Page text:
County goes for voluntary ag districts
Split vote means new debate next month
By NIKIE MAYO
Beaufort County commissioners voted 6-1 Monday night to approve an ordinance allowing voluntary agricultural districts in the county, but they’ll debate the matter one more time and vote again next month.
Most of the dozen people who spoke during a public hearing at the Beaufort County Courthouse favor the districts, characterizing them as a way to preserve area cropland and protect farmers from frivolous lawsuits. But Commissioner Hood Richardson maintained there is a “sinisterism in regulation” at play that would allow the Navy to take landowners’ property.
Under the agreement, a farmer states his or her intent to work acreage as farmland for a decade. Along with crops, a district agreement protects endeavors in related fields such as forestry, horticulture and aquaculture.
For a $50 fee, a farmer is enrolled in the program and receives signs designating his land as being part of a voluntary agricultural district. Beaufort County will have six regional districts, and any farmer may withdraw from a district by writing a letter to that effect, according to Steve Woodson, general counsel for N.C. Farm Bureau.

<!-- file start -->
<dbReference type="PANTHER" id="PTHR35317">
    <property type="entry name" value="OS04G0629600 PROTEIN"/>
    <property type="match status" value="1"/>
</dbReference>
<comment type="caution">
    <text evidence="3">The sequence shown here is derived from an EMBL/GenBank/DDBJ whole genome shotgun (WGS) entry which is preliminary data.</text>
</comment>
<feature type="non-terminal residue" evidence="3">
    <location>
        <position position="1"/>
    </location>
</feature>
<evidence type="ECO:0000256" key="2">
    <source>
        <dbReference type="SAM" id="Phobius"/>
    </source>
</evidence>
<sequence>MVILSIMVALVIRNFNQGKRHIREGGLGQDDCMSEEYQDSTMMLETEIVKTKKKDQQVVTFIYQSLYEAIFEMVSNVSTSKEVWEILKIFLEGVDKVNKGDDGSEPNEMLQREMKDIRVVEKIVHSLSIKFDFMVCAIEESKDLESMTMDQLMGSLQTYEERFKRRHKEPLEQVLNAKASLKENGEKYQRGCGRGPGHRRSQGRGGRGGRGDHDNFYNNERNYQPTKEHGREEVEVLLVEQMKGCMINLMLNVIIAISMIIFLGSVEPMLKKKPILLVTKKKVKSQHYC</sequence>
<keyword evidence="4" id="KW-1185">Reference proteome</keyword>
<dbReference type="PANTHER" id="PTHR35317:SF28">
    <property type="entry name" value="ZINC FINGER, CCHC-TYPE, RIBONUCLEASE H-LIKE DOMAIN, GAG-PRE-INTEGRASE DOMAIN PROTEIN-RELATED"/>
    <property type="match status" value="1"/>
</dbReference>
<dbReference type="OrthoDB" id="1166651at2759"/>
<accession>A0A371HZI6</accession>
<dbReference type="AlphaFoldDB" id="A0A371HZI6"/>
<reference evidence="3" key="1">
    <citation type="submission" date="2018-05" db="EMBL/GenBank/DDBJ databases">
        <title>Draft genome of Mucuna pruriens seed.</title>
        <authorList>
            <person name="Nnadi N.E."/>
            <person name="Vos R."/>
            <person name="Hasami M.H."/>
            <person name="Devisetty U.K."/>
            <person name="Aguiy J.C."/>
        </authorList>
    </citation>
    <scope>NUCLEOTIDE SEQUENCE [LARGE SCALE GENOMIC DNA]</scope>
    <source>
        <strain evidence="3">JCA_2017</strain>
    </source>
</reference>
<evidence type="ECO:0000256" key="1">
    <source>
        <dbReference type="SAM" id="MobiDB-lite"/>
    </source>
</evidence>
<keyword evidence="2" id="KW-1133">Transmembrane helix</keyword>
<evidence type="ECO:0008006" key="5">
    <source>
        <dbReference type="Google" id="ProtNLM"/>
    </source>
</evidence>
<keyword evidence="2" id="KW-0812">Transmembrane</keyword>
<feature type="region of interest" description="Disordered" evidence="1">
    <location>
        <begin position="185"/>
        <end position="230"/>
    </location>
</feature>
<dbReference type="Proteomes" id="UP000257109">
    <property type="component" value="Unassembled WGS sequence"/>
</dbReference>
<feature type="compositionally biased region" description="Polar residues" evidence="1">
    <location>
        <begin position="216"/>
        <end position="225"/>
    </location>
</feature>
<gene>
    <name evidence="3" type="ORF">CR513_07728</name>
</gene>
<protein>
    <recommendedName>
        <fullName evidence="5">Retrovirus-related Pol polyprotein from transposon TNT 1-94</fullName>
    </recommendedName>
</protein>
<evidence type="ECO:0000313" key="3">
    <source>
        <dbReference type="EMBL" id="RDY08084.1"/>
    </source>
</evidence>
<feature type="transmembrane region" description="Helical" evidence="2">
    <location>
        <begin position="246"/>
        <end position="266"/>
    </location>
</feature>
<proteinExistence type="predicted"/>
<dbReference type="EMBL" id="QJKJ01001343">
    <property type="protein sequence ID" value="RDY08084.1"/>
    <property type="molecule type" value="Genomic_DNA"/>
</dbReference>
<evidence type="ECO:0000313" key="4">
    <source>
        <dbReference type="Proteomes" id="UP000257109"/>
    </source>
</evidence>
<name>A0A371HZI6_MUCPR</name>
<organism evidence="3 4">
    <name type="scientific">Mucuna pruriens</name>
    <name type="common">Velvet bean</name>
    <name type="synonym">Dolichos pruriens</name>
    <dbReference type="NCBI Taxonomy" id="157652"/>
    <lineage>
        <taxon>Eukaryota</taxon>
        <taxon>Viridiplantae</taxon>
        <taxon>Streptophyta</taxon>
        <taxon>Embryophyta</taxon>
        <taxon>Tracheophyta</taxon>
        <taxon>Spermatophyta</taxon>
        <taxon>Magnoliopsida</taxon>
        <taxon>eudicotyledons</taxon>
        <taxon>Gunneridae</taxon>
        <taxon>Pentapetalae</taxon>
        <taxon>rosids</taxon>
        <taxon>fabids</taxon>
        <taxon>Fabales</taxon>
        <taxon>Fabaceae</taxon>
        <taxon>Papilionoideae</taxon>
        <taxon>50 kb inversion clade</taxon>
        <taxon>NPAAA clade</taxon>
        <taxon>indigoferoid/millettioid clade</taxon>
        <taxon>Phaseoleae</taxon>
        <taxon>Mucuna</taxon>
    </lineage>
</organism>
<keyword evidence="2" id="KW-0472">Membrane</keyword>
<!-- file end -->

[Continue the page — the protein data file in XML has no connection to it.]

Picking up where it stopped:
Richardson contends there is an agreement between the U.S. Department of Defense and state Commissioner of Agriculture Steve Troxler that would allow the Defense Department to condemn private property that is placed in the voluntary districts.
He was referring to the Navy’s efforts to put an outlying landing field on the border of Washington and Beaufort counties.
Farmer Mack Daniels disputed Richardson’s notion.
Farmer Doug Boyd called the districts important “because we have a lot of new neighbors.”
Richardson said he believes farmers understand the local angle of the program, but that there are federal implications.
Commissioner Robert Cayton countered that farmers are smarter than Richardson gives them credit for being. Cayton said the districts are also supported by the Beaufort County Grange, a pro-farm organization that he leads.
Beaufort County resident Herbert Perry was the only one who had a difference of opinion from his fellow farmers when he spoke Monday night.
Because the ordinance didn’t pass unanimously — Richardson cast the lone dissenting vote — it must be debated again within 100 days. That follows the state statutes regarding new ordinances, according to County Attorney Billy Mayo.
Commissioners voted to put the item on August’s agenda and to “get notice out” to county farmers.